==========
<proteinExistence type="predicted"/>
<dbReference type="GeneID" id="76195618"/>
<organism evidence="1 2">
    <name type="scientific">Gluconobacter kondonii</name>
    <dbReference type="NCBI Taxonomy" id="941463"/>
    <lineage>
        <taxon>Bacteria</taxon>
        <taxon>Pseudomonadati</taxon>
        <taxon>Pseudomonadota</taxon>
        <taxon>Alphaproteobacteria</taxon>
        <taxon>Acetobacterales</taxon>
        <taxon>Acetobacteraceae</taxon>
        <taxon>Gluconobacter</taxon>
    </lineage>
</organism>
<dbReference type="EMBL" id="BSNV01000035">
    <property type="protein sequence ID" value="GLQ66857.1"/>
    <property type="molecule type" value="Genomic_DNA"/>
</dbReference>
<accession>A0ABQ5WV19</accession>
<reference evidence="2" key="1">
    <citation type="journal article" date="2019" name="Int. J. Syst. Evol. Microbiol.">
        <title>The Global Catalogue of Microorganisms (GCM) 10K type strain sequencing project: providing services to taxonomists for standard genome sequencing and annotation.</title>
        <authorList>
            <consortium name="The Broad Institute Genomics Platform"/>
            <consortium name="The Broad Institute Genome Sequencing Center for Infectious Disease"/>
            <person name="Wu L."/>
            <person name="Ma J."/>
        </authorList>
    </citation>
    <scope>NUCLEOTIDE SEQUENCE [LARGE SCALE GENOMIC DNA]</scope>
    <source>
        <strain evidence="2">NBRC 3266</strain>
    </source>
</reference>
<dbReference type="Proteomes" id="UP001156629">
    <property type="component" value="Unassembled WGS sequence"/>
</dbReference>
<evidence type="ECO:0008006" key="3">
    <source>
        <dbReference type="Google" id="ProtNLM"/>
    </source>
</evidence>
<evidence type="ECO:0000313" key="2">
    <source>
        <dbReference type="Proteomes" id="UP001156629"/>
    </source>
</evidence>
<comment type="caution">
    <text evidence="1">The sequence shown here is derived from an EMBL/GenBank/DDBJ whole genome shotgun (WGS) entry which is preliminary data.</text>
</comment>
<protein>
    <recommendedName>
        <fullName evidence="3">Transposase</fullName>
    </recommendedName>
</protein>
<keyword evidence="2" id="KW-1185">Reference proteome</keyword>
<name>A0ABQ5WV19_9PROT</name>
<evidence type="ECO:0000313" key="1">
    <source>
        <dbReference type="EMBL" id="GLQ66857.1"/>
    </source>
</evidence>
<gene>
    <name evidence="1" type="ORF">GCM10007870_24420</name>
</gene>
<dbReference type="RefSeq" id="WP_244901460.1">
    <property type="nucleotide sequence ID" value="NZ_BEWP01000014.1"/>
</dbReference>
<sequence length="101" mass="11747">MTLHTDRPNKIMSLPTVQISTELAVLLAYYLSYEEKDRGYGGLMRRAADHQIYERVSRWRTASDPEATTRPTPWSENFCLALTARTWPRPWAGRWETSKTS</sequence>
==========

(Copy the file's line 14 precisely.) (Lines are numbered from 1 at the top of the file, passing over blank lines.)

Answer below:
    </lineage>